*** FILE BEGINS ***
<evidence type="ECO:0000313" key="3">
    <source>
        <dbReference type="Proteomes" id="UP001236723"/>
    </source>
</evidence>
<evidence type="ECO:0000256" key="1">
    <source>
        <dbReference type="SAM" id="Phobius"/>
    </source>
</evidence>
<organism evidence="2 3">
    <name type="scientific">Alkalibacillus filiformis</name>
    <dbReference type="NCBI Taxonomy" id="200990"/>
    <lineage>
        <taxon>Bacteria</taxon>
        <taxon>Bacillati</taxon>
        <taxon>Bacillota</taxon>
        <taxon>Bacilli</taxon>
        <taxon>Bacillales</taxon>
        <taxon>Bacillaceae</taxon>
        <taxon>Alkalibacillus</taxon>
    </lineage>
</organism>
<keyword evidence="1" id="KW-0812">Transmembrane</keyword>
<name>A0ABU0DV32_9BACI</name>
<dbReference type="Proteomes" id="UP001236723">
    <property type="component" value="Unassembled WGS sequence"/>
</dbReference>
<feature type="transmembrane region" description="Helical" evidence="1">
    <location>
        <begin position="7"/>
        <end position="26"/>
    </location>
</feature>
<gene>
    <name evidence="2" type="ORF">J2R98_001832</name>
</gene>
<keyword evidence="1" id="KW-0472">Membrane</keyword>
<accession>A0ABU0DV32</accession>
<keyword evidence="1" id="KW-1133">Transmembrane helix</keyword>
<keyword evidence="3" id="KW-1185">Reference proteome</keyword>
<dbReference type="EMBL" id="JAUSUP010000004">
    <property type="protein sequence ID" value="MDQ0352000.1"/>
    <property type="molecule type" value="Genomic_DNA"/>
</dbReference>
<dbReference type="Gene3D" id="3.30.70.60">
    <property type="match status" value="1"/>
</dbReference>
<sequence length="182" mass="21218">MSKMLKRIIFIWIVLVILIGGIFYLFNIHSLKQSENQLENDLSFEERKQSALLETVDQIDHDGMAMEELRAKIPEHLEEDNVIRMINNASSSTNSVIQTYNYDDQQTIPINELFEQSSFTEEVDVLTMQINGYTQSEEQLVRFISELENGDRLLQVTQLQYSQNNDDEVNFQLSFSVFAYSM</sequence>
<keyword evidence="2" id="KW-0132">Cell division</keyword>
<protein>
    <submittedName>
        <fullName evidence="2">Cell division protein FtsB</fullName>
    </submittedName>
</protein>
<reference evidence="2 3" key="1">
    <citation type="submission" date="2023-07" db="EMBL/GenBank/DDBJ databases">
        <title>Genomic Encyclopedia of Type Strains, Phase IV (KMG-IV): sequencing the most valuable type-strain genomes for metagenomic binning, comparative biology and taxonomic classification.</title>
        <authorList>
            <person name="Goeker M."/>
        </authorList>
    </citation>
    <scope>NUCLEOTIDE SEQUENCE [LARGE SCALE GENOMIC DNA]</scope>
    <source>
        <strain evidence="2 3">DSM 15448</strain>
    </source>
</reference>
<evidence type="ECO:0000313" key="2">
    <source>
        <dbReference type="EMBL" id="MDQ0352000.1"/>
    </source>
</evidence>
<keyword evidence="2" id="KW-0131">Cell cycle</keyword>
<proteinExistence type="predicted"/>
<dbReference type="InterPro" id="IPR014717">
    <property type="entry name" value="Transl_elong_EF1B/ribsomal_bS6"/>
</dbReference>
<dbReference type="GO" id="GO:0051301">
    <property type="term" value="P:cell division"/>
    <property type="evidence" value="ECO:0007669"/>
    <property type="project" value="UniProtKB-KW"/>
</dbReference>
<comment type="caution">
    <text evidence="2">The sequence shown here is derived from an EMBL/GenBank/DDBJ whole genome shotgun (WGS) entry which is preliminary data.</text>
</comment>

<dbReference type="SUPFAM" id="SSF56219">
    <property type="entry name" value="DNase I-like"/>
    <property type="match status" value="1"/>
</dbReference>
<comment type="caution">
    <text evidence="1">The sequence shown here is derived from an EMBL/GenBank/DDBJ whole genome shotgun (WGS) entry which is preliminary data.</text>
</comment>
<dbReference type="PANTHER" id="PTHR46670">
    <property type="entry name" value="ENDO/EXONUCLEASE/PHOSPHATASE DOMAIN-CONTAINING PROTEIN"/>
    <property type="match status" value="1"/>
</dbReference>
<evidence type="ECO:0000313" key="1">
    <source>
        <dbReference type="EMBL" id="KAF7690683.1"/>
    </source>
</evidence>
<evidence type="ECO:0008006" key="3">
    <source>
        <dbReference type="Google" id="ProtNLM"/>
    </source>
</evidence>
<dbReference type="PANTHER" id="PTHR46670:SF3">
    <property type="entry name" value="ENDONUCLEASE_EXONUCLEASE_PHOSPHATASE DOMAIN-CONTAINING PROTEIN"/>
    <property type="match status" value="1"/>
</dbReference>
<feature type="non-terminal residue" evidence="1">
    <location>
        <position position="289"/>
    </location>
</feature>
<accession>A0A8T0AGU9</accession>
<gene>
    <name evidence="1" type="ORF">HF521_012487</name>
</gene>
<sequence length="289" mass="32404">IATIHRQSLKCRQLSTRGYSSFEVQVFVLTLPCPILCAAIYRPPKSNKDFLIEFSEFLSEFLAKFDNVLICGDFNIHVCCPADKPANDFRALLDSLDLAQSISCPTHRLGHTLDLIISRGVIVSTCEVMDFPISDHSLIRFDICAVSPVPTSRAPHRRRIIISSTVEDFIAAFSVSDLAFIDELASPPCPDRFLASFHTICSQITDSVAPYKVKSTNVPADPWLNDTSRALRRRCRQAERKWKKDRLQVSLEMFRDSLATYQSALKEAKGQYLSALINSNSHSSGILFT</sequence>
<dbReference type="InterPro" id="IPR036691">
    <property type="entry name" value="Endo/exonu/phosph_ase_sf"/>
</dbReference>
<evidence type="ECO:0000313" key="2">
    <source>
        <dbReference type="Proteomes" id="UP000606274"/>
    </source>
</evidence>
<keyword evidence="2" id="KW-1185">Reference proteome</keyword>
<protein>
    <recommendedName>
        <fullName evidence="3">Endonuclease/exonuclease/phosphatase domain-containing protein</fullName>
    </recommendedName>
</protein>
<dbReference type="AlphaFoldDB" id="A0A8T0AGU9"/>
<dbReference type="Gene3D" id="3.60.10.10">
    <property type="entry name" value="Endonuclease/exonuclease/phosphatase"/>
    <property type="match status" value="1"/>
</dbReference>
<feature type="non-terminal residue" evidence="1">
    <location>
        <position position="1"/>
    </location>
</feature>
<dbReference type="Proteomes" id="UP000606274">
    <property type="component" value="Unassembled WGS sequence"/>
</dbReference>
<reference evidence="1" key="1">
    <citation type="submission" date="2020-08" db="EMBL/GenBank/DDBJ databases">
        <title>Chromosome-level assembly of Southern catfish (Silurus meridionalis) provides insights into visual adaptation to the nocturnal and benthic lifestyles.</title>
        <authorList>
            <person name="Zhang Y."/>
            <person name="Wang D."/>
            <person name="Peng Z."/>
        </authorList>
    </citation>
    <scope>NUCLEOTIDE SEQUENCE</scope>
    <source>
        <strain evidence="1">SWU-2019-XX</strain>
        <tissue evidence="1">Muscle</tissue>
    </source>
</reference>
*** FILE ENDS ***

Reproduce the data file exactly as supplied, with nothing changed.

<evidence type="ECO:0000313" key="3">
    <source>
        <dbReference type="Proteomes" id="UP001236723"/>
    </source>
</evidence>
<evidence type="ECO:0000256" key="1">
    <source>
        <dbReference type="SAM" id="Phobius"/>
    </source>
</evidence>
<organism evidence="2 3">
    <name type="scientific">Alkalibacillus filiformis</name>
    <dbReference type="NCBI Taxonomy" id="200990"/>
    <lineage>
        <taxon>Bacteria</taxon>
        <taxon>Bacillati</taxon>
        <taxon>Bacillota</taxon>
        <taxon>Bacilli</taxon>
        <taxon>Bacillales</taxon>
        <taxon>Bacillaceae</taxon>
        <taxon>Alkalibacillus</taxon>
    </lineage>
</organism>
<keyword evidence="1" id="KW-0812">Transmembrane</keyword>
<name>A0ABU0DV32_9BACI</name>
<dbReference type="Proteomes" id="UP001236723">
    <property type="component" value="Unassembled WGS sequence"/>
</dbReference>
<feature type="transmembrane region" description="Helical" evidence="1">
    <location>
        <begin position="7"/>
        <end position="26"/>
    </location>
</feature>
<gene>
    <name evidence="2" type="ORF">J2R98_001832</name>
</gene>
<keyword evidence="1" id="KW-0472">Membrane</keyword>
<accession>A0ABU0DV32</accession>
<keyword evidence="1" id="KW-1133">Transmembrane helix</keyword>
<keyword evidence="3" id="KW-1185">Reference proteome</keyword>
<dbReference type="EMBL" id="JAUSUP010000004">
    <property type="protein sequence ID" value="MDQ0352000.1"/>
    <property type="molecule type" value="Genomic_DNA"/>
</dbReference>
<dbReference type="Gene3D" id="3.30.70.60">
    <property type="match status" value="1"/>
</dbReference>
<sequence length="182" mass="21218">MSKMLKRIIFIWIVLVILIGGIFYLFNIHSLKQSENQLENDLSFEERKQSALLETVDQIDHDGMAMEELRAKIPEHLEEDNVIRMINNASSSTNSVIQTYNYDDQQTIPINELFEQSSFTEEVDVLTMQINGYTQSEEQLVRFISELENGDRLLQVTQLQYSQNNDDEVNFQLSFSVFAYSM</sequence>
<keyword evidence="2" id="KW-0132">Cell division</keyword>
<protein>
    <submittedName>
        <fullName evidence="2">Cell division protein FtsB</fullName>
    </submittedName>
</protein>
<reference evidence="2 3" key="1">
    <citation type="submission" date="2023-07" db="EMBL/GenBank/DDBJ databases">
        <title>Genomic Encyclopedia of Type Strains, Phase IV (KMG-IV): sequencing the most valuable type-strain genomes for metagenomic binning, comparative biology and taxonomic classification.</title>
        <authorList>
            <person name="Goeker M."/>
        </authorList>
    </citation>
    <scope>NUCLEOTIDE SEQUENCE [LARGE SCALE GENOMIC DNA]</scope>
    <source>
        <strain evidence="2 3">DSM 15448</strain>
    </source>
</reference>
<evidence type="ECO:0000313" key="2">
    <source>
        <dbReference type="EMBL" id="MDQ0352000.1"/>
    </source>
</evidence>
<keyword evidence="2" id="KW-0131">Cell cycle</keyword>
<proteinExistence type="predicted"/>
<dbReference type="InterPro" id="IPR014717">
    <property type="entry name" value="Transl_elong_EF1B/ribsomal_bS6"/>
</dbReference>
<dbReference type="GO" id="GO:0051301">
    <property type="term" value="P:cell division"/>
    <property type="evidence" value="ECO:0007669"/>
    <property type="project" value="UniProtKB-KW"/>
</dbReference>
<comment type="caution">
    <text evidence="2">The sequence shown here is derived from an EMBL/GenBank/DDBJ whole genome shotgun (WGS) entry which is preliminary data.</text>
</comment>

<dbReference type="SUPFAM" id="SSF56219">
    <property type="entry name" value="DNase I-like"/>
    <property type="match status" value="1"/>
</dbReference>
<comment type="caution">
    <text evidence="1">The sequence shown here is derived from an EMBL/GenBank/DDBJ whole genome shotgun (WGS) entry which is preliminary data.</text>
</comment>
<dbReference type="PANTHER" id="PTHR46670">
    <property type="entry name" value="ENDO/EXONUCLEASE/PHOSPHATASE DOMAIN-CONTAINING PROTEIN"/>
    <property type="match status" value="1"/>
</dbReference>
<evidence type="ECO:0000313" key="1">
    <source>
        <dbReference type="EMBL" id="KAF7690683.1"/>
    </source>
</evidence>
<evidence type="ECO:0008006" key="3">
    <source>
        <dbReference type="Google" id="ProtNLM"/>
    </source>
</evidence>
<dbReference type="PANTHER" id="PTHR46670:SF3">
    <property type="entry name" value="ENDONUCLEASE_EXONUCLEASE_PHOSPHATASE DOMAIN-CONTAINING PROTEIN"/>
    <property type="match status" value="1"/>
</dbReference>
<feature type="non-terminal residue" evidence="1">
    <location>
        <position position="289"/>
    </location>
</feature>
<accession>A0A8T0AGU9</accession>
<gene>
    <name evidence="1" type="ORF">HF521_012487</name>
</gene>
<sequence length="289" mass="32404">IATIHRQSLKCRQLSTRGYSSFEVQVFVLTLPCPILCAAIYRPPKSNKDFLIEFSEFLSEFLAKFDNVLICGDFNIHVCCPADKPANDFRALLDSLDLAQSISCPTHRLGHTLDLIISRGVIVSTCEVMDFPISDHSLIRFDICAVSPVPTSRAPHRRRIIISSTVEDFIAAFSVSDLAFIDELASPPCPDRFLASFHTICSQITDSVAPYKVKSTNVPADPWLNDTSRALRRRCRQAERKWKKDRLQVSLEMFRDSLATYQSALKEAKGQYLSALINSNSHSSGILFT</sequence>
<dbReference type="InterPro" id="IPR036691">
    <property type="entry name" value="Endo/exonu/phosph_ase_sf"/>
</dbReference>
<evidence type="ECO:0000313" key="2">
    <source>
        <dbReference type="Proteomes" id="UP000606274"/>
    </source>
</evidence>
<keyword evidence="2" id="KW-1185">Reference proteome</keyword>
<protein>
    <recommendedName>
        <fullName evidence="3">Endonuclease/exonuclease/phosphatase domain-containing protein</fullName>
    </recommendedName>
</protein>
<dbReference type="AlphaFoldDB" id="A0A8T0AGU9"/>
<dbReference type="Gene3D" id="3.60.10.10">
    <property type="entry name" value="Endonuclease/exonuclease/phosphatase"/>
    <property type="match status" value="1"/>
</dbReference>
<feature type="non-terminal residue" evidence="1">
    <location>
        <position position="1"/>
    </location>
</feature>
<dbReference type="Proteomes" id="UP000606274">
    <property type="component" value="Unassembled WGS sequence"/>
</dbReference>
<reference evidence="1" key="1">
    <citation type="submission" date="2020-08" db="EMBL/GenBank/DDBJ databases">
        <title>Chromosome-level assembly of Southern catfish (Silurus meridionalis) provides insights into visual adaptation to the nocturnal and benthic lifestyles.</title>
        <authorList>
            <person name="Zhang Y."/>
            <person name="Wang D."/>
            <person name="Peng Z."/>
        </authorList>
    </citation>
    <scope>NUCLEOTIDE SEQUENCE</scope>
    <source>
        <strain evidence="1">SWU-2019-XX</strain>
        <tissue evidence="1">Muscle</tissue>
    </source>
</reference>